“A professional – engineer, doctor, lawyer, or teacher – should have a well-rounded education, which teaches the technical expertise of the field, but alsoinstructs the whole human being about the pleasures and responsibilities ofbeing a contributing member of society.
“The most important part of any career is training. If you want tobecome anything from a cook to an astronaut, it is important that you know howto do your job. Education is key to be able to do a job. But, for certainprofessionals, such as engineers, doctors, doing the job right may include a lotmore than what they were taught, or could be taught, in any school. Theseprofessions must also learn how to be responsible to the public.Order now
People in suchjobs must be instructed on the responsibilities of being a contributing memberof society. Most professionals feel their duty is to serve their client, or to dotheir job to the best of their ability. Unfortunately, this is not good enough. When a person’s profession or the product of their work will involve the public,that person should also be responsible to the public. The only concern of anengineer cannot be to make a bridge as sound as possible in a certain budget.
If the people are to be crossing over this bridge, an engineer must alsoconsider if it is possible to truly make this bridge safe within the allottedbudget. He must not think purely of the technical aspects of the bridge making,but of the human side. Statements like “Is it safe?” should be replaced by “Isthe bridge safe enough?” Whenever one’s work involves the public, one must beconcerned for the public’s health and safety. Professionals today must make judgement calls that were never requiredof them before. They must decide whether what is good for science andtechnology is good for humanity.
There must be a certain responsibility to anexpert for what they have created. As an example, look at Albert Einstein’sresearch in nuclear physics. After realising that a nuclear weapon was possible,he was going to stop research. However, considering the result of his actionshe continued and created an item that killed thousands of people.
He came tothis decision after deciding that if the United States did not develop thisweapon first, then Germany would, probably killing hundreds of thousands more. This was a moral dilemma that no one should face, but professionals do faceother moral dilemmas every day. Should a lawyer defend a guilty man for tentimes the normal fee? Or should an accountant alter some numbers to make it morefavourable for the company that his brother owns? These are all tough questions,and are difficult decisions for one to make, but they must be addressed. To bea contributing member of society dictates that one should do this, but one’smorals or one’s finances dictate something else entirely. Nothing can beentirely correct for either side in these matters.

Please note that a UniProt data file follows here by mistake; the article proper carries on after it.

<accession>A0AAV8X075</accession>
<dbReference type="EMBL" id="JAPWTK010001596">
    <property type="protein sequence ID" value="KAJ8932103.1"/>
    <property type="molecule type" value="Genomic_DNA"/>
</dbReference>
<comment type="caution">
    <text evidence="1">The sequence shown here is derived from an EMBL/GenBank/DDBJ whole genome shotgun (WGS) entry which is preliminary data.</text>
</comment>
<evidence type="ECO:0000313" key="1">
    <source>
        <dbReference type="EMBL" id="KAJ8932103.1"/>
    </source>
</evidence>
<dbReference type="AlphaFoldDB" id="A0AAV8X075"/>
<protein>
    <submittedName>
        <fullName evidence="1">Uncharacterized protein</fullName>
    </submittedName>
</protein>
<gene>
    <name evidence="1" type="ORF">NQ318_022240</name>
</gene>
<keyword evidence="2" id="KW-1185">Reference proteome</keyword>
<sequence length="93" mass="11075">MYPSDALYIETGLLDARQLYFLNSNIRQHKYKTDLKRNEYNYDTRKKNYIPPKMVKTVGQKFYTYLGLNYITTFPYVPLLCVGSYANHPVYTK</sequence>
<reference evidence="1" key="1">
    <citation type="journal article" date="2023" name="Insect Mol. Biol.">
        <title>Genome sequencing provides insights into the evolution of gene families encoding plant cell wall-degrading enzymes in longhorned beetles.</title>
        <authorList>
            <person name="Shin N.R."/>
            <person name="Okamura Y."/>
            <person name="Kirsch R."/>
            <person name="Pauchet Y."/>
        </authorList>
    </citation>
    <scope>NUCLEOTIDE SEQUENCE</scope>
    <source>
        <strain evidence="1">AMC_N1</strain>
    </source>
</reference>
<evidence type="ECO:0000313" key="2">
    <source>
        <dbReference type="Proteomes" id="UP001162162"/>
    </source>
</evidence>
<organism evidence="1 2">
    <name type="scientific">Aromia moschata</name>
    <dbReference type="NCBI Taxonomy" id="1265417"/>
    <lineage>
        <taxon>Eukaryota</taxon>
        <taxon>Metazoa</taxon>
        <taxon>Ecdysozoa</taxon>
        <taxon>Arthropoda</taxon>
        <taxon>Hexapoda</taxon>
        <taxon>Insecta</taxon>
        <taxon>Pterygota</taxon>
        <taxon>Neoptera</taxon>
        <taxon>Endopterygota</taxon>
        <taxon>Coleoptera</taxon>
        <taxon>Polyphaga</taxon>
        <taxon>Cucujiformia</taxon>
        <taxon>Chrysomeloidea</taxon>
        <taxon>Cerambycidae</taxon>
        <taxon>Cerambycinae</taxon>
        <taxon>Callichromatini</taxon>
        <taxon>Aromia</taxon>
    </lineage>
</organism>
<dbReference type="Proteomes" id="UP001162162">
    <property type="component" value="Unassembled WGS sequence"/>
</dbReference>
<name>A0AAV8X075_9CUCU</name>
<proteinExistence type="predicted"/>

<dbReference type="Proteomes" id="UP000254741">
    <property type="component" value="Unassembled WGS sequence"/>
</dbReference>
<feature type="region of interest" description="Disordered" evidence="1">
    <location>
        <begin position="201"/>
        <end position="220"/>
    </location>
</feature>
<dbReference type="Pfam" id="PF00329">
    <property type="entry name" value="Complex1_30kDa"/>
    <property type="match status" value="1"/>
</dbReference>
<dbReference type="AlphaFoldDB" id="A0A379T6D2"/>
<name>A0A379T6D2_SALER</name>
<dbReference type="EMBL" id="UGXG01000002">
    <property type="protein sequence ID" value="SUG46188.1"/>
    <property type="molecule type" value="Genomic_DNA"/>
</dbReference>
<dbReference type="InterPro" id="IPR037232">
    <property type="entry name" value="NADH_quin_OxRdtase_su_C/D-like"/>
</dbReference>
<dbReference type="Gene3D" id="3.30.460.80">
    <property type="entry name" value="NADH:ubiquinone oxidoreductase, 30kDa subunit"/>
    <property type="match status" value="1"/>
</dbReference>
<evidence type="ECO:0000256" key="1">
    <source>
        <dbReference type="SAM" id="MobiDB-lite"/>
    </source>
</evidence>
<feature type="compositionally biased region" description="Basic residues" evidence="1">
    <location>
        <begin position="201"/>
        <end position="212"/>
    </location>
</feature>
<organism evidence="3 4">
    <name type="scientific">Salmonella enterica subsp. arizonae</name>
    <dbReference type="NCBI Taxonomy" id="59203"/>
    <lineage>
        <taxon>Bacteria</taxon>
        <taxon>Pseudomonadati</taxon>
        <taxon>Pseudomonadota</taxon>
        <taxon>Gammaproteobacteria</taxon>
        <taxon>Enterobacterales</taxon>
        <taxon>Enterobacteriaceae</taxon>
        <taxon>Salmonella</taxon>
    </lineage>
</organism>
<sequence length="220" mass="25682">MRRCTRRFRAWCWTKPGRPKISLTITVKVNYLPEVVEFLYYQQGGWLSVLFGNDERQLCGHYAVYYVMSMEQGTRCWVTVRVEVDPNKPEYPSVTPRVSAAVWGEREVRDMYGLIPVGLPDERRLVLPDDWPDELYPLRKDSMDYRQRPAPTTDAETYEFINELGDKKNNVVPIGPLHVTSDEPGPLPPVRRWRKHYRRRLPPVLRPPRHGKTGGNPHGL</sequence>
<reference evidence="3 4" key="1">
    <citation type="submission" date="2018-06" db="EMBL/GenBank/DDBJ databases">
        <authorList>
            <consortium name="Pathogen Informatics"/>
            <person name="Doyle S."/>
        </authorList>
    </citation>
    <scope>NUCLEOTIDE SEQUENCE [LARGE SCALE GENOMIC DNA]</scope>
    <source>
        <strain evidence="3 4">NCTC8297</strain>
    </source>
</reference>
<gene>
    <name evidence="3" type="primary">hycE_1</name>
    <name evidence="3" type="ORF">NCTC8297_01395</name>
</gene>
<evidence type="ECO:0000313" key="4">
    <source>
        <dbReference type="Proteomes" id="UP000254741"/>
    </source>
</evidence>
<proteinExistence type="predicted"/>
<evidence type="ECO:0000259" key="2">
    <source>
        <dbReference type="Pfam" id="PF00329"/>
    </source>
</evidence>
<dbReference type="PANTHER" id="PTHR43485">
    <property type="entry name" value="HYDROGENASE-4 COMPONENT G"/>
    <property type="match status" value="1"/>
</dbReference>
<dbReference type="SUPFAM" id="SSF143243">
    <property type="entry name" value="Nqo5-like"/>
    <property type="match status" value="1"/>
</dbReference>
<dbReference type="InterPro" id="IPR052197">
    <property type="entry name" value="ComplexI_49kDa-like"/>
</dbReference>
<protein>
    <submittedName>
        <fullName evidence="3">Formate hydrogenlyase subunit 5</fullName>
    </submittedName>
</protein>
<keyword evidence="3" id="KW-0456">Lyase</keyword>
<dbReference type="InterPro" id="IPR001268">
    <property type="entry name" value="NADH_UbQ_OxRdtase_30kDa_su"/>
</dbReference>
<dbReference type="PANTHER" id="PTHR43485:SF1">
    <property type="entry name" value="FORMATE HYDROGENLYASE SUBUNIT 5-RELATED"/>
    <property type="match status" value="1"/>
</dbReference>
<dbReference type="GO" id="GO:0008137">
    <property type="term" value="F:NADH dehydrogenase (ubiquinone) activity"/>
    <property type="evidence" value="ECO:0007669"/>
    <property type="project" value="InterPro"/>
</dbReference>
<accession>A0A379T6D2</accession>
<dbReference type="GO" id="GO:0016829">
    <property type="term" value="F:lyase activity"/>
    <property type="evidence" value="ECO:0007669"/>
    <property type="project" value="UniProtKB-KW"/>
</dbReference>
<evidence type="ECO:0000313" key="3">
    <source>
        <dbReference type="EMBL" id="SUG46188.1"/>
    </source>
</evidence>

Rather, it is a balance gamewhere the professional himself must decide how they are going to tip the scales. The ability to communicate with others is fast becoming a requirement inevery job. Professionals such as lawyers and accountants have to deal withpeople every day. But increasingly other specialists, such as engineers orscientists, must deal with unions, management, citizens, and special interestgroups. Being able to recognise and address the issues of all of these groupswhile still doing the best job possible takes some very skilful judgement calls. It is a delicate balance and takes practice.
Increasingly now, people arerequired to do this without any formal training and little experience in suchmatters. To be fair to society, maybe one should lean towards the union’s orthe municipality’s side of an issue. To keep one’s job and to keep unnecessarycosts down low, one should take the company’s side. So what side should onereally take? No one can be sure, but the decision will be left up to theprofessional, and so they must be given guidance on how to face these issues. Aprofessional must be trained in skills outside their trade.
Knowledge and responsibility are two things that should go hand and hand inprofessional’s decisions. Public health and safety concerns, moral decisions,and the ability to communicate are all required of a contributing member ofsociety. Better training is required to prepare future professionals for thesesituations.Category: English